Former Deputy Files Sex Discrimination Complaint

By Mike Scott

A former Clark County deputy has filed a complaint with the Missouri Commission on Human Rights against both Clark County and Sheriff Roy Gilbert, alleging that she was discriminated against because she is female.
Sarah L. Huston was employed by the Clark County Sheriff ‘s department from March 1998, until July 1, 2003.  She worked as a dispatcher and was later promoted to Deputy Sheriff.  The only female officer, Huston served as a school resource officer in the seven school buildings. in Clark County.
Huston’s complaint states that on or about June 17, 2003, Sheriff Roy Gilbert told her about a rumor that she was involved in an affair with then-Luray School Superintendent Greg Crowley while at a training seminar in California. Huston denied any personal  relationship, stating that she had not been alone with Crowley at any point, and the she was with Deputy Simerl at all times on the training trip.
According to Huston’s complaint, Gilbert did not investigate the rumors further.
The complaint also alleges that the County Commissioners were aware that at least two male deputies were involved in sexual affairs.  Neither was investigated, discharged or disciplined for their actions.  One was eventually promoted to Chief Deputy, after his affair was made public.
The complaint further alleges that on July 1, 2003, the Sheriff’s wife visited the office and had a loud conversation with the Sheriff demanding Huston be fired.  Gilbert fired Huston, citing “job performance issues.”
According to the complaint, neither Huston nor her immediate supervisor, Chief Deputy Joe Davidson, was aware of any job performance issues prior to her termination.
According the complaint, Huston alleges she was treated differently than male deputies, and therefore, discriminated against because of her gender.  Further, the Sheriff’s
department failed to articulate a legitimate, non discriminatory reason for her discharge, adding that the actions “were willful, wanton, malicious and oppressive, and intentional, and without regard to the protected rights of Huston.”  As a result, Huston claims she has suffered a substantial loss of earnings, job experience, retirement benefits and other benefits that she would have received.  Huston also claims to have sustained damages including pain and suffering, emotional distress, embarrassment, humiliation and deprivation of her civil rights.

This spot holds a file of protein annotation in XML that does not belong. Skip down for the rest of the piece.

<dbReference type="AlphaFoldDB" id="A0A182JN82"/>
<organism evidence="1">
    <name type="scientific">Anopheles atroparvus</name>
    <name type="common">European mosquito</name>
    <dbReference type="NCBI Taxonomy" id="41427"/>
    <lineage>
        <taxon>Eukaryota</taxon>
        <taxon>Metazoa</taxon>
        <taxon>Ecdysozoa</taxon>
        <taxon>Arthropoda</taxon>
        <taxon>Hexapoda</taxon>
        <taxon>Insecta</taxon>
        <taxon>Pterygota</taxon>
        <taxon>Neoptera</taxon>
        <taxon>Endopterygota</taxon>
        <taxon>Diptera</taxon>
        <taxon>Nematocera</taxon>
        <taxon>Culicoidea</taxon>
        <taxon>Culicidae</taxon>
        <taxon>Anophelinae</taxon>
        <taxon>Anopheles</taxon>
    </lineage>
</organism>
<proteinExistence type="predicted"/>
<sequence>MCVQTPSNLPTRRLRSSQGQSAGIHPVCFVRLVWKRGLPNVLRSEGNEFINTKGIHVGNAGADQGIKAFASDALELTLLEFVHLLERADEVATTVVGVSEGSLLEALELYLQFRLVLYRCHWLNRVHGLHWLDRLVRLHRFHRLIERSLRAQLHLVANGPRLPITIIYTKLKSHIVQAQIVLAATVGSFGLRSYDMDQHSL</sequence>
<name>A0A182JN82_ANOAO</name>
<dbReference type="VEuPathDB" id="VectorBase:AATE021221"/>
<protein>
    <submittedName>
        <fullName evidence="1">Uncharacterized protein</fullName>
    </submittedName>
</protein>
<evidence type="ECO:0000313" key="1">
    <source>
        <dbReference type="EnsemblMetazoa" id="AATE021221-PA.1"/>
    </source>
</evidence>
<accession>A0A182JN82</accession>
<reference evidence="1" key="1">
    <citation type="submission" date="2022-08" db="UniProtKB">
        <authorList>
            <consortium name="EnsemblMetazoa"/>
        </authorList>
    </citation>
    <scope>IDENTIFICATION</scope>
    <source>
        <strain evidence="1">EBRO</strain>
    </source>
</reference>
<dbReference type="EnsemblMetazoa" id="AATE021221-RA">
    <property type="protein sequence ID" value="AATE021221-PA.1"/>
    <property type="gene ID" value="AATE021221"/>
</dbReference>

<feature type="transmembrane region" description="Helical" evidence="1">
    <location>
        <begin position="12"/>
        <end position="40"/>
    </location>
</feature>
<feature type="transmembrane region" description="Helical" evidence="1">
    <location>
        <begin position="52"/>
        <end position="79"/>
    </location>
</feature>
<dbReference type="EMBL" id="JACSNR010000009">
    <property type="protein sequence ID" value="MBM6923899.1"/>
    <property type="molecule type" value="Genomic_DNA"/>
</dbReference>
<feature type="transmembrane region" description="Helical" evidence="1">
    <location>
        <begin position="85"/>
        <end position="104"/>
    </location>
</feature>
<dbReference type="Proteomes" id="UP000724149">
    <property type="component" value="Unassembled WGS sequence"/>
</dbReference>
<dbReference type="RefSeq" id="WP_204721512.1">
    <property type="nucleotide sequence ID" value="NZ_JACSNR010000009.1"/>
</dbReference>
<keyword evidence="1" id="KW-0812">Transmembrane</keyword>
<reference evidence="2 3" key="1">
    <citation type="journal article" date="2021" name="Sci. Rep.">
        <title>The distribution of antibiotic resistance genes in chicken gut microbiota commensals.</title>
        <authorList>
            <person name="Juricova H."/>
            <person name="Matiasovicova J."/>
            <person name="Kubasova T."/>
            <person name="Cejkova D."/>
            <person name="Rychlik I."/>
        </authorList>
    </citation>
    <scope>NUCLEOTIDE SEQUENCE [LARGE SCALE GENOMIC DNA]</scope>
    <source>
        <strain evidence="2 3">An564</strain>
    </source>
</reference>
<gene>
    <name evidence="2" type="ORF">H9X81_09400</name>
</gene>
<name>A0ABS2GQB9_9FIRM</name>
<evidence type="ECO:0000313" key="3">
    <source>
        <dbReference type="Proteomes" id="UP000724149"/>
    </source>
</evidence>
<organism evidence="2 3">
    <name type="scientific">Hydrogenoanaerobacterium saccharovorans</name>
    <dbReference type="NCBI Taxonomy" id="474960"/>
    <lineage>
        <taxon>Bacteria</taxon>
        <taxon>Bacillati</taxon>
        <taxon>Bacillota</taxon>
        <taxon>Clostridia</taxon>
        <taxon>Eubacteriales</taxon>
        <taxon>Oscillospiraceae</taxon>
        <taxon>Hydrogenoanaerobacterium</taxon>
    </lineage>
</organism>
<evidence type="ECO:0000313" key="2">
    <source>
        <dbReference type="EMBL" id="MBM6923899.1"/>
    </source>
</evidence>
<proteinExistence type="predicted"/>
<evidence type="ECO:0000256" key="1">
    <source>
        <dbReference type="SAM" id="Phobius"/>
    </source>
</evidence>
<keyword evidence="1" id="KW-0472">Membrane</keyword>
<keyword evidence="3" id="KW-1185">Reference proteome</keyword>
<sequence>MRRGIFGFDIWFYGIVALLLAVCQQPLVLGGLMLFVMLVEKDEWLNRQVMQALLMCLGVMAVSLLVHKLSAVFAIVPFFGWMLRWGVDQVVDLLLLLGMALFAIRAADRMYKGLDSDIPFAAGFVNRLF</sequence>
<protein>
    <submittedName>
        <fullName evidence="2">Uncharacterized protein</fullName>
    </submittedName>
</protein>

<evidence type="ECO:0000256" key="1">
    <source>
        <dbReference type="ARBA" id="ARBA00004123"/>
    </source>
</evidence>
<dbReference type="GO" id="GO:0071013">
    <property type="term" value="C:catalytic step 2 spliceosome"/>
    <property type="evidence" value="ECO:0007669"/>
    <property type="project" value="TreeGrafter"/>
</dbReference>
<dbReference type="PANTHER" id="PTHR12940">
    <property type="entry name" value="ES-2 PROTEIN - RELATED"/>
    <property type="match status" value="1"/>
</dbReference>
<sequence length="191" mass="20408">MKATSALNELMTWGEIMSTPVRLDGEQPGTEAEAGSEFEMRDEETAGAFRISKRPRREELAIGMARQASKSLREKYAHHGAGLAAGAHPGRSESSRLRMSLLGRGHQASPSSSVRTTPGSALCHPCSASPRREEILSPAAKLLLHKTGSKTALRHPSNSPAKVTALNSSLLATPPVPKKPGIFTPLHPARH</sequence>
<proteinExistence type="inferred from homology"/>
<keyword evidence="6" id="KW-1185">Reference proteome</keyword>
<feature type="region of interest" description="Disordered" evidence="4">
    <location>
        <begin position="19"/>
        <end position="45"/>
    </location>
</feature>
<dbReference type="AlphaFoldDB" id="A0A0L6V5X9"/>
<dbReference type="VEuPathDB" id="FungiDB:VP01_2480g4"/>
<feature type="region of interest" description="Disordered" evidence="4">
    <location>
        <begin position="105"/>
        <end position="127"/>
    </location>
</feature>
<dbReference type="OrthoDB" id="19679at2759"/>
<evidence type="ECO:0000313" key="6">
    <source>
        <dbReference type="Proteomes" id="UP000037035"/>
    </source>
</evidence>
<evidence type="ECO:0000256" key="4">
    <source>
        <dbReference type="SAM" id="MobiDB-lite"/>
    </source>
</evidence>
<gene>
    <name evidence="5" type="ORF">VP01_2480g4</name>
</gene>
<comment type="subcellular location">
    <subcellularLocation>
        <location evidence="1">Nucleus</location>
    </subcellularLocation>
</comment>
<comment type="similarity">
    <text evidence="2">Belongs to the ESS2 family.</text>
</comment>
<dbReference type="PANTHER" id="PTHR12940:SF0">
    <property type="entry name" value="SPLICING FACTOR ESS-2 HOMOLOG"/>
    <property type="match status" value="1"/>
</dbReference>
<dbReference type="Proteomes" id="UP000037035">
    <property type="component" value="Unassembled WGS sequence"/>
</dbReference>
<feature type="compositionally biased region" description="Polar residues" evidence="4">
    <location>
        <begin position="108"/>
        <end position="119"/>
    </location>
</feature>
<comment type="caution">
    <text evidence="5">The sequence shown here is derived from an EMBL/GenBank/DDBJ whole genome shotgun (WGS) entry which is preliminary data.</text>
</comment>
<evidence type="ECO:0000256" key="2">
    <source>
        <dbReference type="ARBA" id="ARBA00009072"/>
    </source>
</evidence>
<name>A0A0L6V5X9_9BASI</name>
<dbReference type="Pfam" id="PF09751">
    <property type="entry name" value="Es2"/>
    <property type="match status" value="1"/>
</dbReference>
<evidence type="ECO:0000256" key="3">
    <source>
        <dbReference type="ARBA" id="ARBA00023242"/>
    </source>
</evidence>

In her complaint, Huston requests that the Commission on Human Rights enter a finding that:
A.  That Clark County did commit unlawful and discriminatory acts in violation of Chapter 213, RSMo.
B.  That Clark County cease and desist such unlawful and discriminatory acts.
C.  That Clark County take steps to protect Huston and other employees similarly situated from the type of conduct described above, and all other forms of gender related discrimination in the future.
D.  That Clark County adopt and disseminate a gender discrimination policy that protects employees from discrimination in the workplace an that establishes reasonable and adequate procedures for investigating complaints of gender discrimination, and submit a report of th manner of compliance that will implement the purposes of Chapter 213, RSMo.
E.  That Respondent (Clark County and Sheriff Roy Gilbert) pay a sum of money as actual damages for back pay, pain and suffering, humiliation, embarrassment and deprivation of her civil rights, plus pre-judgement interest
F.  The the Commission enter an Order reinstating Huston in the position she would occupy and with all benefits she would have if she had not suffered adverse employment action attributable to discrimination based on gender, or award Huston front pay in the amount to be determined by the COmmission if reinstatement is determined to be impractical.
G.  That this commission enter such other orders as it may determine to be just and proper under the circumstances of this cause.
The complaint was mailed to the county on May 21, 2007.  The Missouri Commission on Human Rights is represented by and through its attorneys, Attorney General Jeremiah W. (Jay) Nixon and Assistant Attorney General Cyrus Dashtaki.
“There is a complaint pending before the commission,” Clark County Prosecuting Attorney Scott Summers confirmed.  “It is in the very early stages, and there has been no discovery done at this time.”
“I have file a response on (the county’s) behalf,” said Summers.  “But their insurance carrier has now mounted a defense, so I’m not sure who will be handling it.”
The Media called Sheriff Roy Gilbert for comment, but he was out of the office and did not return the telephone call by press time.

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